Pool Chemistry

The ABC’s Of Understanding Pool Chemistry

Spring will be here before you know it. That means it will soon be time to start thinking about opening your in-ground swimming pool. Are you unclear as to what all those chemicals do? You know that your pool needs chemicals, and at Hawaiian Pool Builders, we will make sure you get exactly what your pool needs. Here’s your ABC’s to understanding pool chemistry.

There are five chemical levels that every pool owner needs to keep track of:

FC – Free Chlorine – A sanitizer which keeps your pool water safe and germ-free. Chlorine must be replenished constantly.
Maintaining an appropriate FC level is the most important part of keeping your water balanced. It is important that you do not let it to get too low, or you are at risk for algae growth. If this reaches zero, or you show signs of algae, your pool needs to be treated.

pH – Acidity/Basicity – Needs to remain in balance to prevent irritation, and protect your pool equipment. This level should hold a range from 7.2-7.8
pH indicates how acidic or basic your pool water is. If this is the first year enjoying your pool, your ph should be tested daily. Once you gain experience with your pool, less frequent monitoring may be appropriate, depending on your pool’s typical rate of pH change. Levels of 7.7-7.8 is ideal, but, if a range of 7.2-7.8 is fine for swimming.

TA – Total Alkalinity – Appropriate levels help keep the pH in balance to prevent irritation and protect your pool equipment.
Total alkalinity indicates the water’s ability to buffer pH changes. Buffering means you need to use a larger quantity of a chemical to change the pH. At low TA levels, the pH tends to swing around wildly. At high TA levels, the pH tends to drift up.

CH – Calcium Hardness – Safe levels help prevent plaster damage. High levels can cause calcium scaling. Typically, a range from 220-350 ppm is recommended, though if your pool is a vinyl pool, that range should be lower.
Calcium hardness indicates the amount of calcium in the water. Over time, water with low calcium levels will tend to dissolve calcium out of plaster, pebble, tile, stone, concrete, and to some extent fiberglass surfaces. You can prevent this from happening by keeping the water saturated with calcium. In a vinyl liner pool there is no need for calcium, though high levels can still cause problems. A gunite pool without a salt-water generator system (SWG) should have CH levels between 250 and 350 if possible. With a SWG, CH should be kept between 350 to 450. Calcium helps fiberglass pools resist staining and cobalt spotting. If you have a spa you might want to keep CH at least 100 to 150 to reduce foaming.

CYA – Cyanuric Acid – Protects chlorine from sunlight and determines the required FC level. This level should range from 30-50 ppm. If your pool is a salt-water, this level should range from 70-80 ppm.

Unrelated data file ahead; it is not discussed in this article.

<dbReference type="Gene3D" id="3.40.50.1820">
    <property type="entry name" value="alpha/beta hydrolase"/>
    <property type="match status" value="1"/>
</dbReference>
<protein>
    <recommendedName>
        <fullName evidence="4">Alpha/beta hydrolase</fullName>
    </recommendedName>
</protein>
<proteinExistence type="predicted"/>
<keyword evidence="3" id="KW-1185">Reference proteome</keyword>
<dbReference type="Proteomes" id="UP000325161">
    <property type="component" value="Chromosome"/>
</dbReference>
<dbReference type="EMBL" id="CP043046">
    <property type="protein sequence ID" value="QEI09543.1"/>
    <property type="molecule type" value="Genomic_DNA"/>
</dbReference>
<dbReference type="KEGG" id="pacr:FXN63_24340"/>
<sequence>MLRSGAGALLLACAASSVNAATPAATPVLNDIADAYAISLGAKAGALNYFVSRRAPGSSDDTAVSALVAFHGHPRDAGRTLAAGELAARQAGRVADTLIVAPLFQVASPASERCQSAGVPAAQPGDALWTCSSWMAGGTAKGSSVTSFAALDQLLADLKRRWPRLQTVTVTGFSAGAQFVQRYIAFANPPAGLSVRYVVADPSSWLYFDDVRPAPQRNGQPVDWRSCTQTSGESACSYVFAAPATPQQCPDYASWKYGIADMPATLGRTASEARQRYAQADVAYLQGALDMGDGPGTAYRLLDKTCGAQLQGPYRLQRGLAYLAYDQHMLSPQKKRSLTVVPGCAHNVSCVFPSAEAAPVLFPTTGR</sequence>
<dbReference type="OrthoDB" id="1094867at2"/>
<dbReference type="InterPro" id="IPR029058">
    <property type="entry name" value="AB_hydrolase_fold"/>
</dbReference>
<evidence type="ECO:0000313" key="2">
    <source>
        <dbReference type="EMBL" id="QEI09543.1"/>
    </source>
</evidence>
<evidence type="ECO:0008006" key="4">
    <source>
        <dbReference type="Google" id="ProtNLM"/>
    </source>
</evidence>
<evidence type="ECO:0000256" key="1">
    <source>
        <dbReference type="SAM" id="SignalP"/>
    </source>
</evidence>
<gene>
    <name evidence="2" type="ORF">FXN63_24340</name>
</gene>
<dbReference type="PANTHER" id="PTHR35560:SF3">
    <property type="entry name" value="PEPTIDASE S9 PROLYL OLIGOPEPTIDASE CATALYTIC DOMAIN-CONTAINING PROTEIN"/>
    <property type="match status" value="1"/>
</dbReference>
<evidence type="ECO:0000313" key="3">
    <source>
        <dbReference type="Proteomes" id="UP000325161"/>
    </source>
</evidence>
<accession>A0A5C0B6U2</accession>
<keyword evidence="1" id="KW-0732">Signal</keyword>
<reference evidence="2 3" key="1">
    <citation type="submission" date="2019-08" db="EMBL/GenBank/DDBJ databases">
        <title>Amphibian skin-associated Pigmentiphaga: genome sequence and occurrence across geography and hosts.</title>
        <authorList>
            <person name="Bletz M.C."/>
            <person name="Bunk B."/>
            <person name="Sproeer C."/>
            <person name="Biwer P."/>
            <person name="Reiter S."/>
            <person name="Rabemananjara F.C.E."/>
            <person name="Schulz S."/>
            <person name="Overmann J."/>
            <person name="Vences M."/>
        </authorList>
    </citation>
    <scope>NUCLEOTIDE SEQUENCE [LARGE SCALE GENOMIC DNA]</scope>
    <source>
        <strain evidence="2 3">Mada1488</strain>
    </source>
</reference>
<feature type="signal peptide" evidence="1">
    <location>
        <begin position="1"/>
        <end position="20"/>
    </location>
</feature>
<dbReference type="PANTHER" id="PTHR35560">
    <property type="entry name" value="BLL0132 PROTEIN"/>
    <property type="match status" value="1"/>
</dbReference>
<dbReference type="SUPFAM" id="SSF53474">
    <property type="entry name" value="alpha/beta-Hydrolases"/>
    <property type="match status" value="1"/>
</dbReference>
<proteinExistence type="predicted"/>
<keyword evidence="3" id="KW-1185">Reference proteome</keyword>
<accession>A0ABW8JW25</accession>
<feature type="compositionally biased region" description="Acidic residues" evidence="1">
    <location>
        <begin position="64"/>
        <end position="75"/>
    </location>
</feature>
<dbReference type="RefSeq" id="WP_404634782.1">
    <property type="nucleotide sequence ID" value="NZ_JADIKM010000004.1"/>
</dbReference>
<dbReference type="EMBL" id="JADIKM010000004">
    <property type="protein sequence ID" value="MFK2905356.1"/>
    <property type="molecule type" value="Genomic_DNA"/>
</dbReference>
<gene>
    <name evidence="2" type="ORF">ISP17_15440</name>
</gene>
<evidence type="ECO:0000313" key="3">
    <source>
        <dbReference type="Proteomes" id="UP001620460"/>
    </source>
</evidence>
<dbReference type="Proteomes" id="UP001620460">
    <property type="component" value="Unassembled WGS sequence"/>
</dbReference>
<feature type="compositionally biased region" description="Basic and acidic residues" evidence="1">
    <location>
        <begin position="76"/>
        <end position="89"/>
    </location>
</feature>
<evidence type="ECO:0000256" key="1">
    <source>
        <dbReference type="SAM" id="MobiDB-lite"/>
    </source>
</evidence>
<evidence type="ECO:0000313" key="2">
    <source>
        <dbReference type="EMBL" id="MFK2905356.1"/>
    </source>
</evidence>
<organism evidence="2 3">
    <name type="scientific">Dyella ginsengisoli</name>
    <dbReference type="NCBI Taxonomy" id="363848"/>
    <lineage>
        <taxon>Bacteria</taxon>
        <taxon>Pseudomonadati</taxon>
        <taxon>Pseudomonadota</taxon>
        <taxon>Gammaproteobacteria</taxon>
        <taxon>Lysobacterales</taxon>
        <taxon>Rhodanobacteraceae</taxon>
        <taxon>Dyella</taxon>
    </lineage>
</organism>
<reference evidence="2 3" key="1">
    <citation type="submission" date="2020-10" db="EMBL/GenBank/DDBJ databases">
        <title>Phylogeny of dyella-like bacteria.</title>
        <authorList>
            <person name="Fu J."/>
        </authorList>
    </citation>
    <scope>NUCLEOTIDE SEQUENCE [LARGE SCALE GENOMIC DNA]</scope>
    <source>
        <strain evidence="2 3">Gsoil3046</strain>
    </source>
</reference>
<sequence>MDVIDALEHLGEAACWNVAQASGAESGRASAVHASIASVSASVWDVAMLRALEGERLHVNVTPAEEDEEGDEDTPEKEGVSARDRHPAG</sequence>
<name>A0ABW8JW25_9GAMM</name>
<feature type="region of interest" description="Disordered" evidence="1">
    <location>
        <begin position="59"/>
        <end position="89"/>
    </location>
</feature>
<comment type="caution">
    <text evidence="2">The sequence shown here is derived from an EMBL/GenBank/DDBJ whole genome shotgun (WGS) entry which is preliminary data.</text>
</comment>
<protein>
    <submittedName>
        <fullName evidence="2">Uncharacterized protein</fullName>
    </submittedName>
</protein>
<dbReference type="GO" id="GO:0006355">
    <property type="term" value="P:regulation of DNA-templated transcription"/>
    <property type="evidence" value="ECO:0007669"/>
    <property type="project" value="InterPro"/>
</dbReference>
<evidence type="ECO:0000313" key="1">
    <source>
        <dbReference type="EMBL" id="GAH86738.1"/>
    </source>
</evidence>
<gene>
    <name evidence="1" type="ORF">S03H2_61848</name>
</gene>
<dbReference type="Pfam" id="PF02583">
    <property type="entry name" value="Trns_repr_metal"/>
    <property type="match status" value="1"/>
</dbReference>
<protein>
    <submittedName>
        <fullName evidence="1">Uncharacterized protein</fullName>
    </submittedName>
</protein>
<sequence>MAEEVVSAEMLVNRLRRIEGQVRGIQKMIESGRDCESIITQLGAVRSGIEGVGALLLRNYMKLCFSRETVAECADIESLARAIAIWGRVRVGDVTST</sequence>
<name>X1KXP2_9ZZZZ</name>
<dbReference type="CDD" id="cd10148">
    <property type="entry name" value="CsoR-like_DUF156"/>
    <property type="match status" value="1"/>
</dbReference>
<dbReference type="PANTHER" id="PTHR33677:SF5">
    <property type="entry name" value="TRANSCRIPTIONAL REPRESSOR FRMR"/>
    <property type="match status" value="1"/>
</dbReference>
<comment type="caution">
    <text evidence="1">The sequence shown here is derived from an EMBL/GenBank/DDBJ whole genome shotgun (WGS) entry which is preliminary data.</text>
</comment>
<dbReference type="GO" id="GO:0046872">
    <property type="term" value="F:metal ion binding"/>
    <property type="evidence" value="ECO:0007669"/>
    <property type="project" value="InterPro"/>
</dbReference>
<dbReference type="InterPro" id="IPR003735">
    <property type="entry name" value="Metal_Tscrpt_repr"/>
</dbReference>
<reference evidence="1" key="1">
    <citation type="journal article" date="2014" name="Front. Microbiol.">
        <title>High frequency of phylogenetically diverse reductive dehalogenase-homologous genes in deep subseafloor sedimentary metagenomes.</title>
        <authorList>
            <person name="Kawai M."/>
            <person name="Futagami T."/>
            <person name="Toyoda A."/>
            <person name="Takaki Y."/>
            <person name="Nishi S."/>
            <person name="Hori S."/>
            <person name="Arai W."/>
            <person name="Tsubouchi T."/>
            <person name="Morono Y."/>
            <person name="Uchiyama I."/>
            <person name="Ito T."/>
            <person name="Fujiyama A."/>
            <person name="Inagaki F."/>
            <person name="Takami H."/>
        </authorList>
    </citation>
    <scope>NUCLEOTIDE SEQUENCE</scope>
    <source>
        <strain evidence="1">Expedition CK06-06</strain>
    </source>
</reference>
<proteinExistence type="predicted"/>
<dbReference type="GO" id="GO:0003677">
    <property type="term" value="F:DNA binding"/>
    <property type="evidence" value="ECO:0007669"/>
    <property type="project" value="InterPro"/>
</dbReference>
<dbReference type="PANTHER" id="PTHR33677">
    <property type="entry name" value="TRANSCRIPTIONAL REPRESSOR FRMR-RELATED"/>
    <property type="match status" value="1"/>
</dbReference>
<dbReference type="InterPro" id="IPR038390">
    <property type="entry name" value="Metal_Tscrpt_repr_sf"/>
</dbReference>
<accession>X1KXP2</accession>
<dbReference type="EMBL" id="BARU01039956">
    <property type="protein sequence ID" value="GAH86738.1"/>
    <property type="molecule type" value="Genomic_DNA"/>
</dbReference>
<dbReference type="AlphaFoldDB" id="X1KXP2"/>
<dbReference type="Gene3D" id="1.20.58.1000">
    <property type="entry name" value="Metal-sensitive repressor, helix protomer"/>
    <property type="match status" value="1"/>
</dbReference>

Cyanuric acid, often called stabilizer or conditioner, both protects FC from sunlight and lowers the effective strength of the FC (by holding some of the FC in reserve). The higher your CYA level, the more FC you need to use to get the same effect. It is important to know your CYA level, so you can figure out what FC level to aim for. If you don’t have a SWG, CYA is typically kept between 30 and 50ppm. If you have a SWG, CYA is typically kept between 70 and 80ppm.

There are four other chemical levels that come up frequently enough that you should at least familiarize yourself with. They are:

CC – Combined Chlorine – CC over 0.5 ppm indicates a problem.
Combined chlorine is an intermediate breakdown product created in the process of sanitizing the pool. CC causes the “chlorine” smell many people associate with chlorine pools. If CC is above 0.5ppm, you should SLAM your pool. CC indicates that there is something in the water that the FC is in the process of breaking down. In an outdoor pool, CC will normally stay at or near zero as long as you maintain an appropriate FC level and the pool gets some direct sunlight.

Salt – Salt is required with SWG. Salt can also be added to the water to enhance the subjective feel of the water.
For a SWG, check the manual for the correct salt level for your unit. This level will typically around 3,000, but different models vary. For improved water feel without a SWG, try levels around 2,000ppm. These levels are less than one tenth of the salt level in ocean water, which has around 35,000 ppm of salt. People vary in their ability to taste low levels of salt. A few people can taste salt levels as low as 1,000ppm, others not until 3,500ppm or more.

Borate – Borates are an optional enhancement that helps control pH drift, keeps algae in check and provides various subjective water quality/feel improvements.
If you are not intentionally using borates, there is no need to test for them. If you are using them, we recommend you keep your level between 30 and 50 ppm.

Phosphate – Phosphates are sometimes removed from a pool as a way of keeping algae in check.
Phosphate reducers are specialty chemicals used to remove phosphates from pool water. They are typically salts of aluminum or lanthanum which, when added to water, produce insoluble phosphate compounds which are removed through filtration, vacuuming or both.

There you have it, the ABC’s of understanding pool chemistry. The experts at Hawaiian Pool Builders are available to answer all of your questions concerning your pool, and ensure that you are getting exactly what your pool requires. Once you know what you need, you can walk right next door to our retail store to purchase everything at one time. Feel free to call and make an appointment, or stop in, we are here for you. Of course, we also have service and maintenance packages available for you. That way, you can simply lay back and enjoy your pristine pool.

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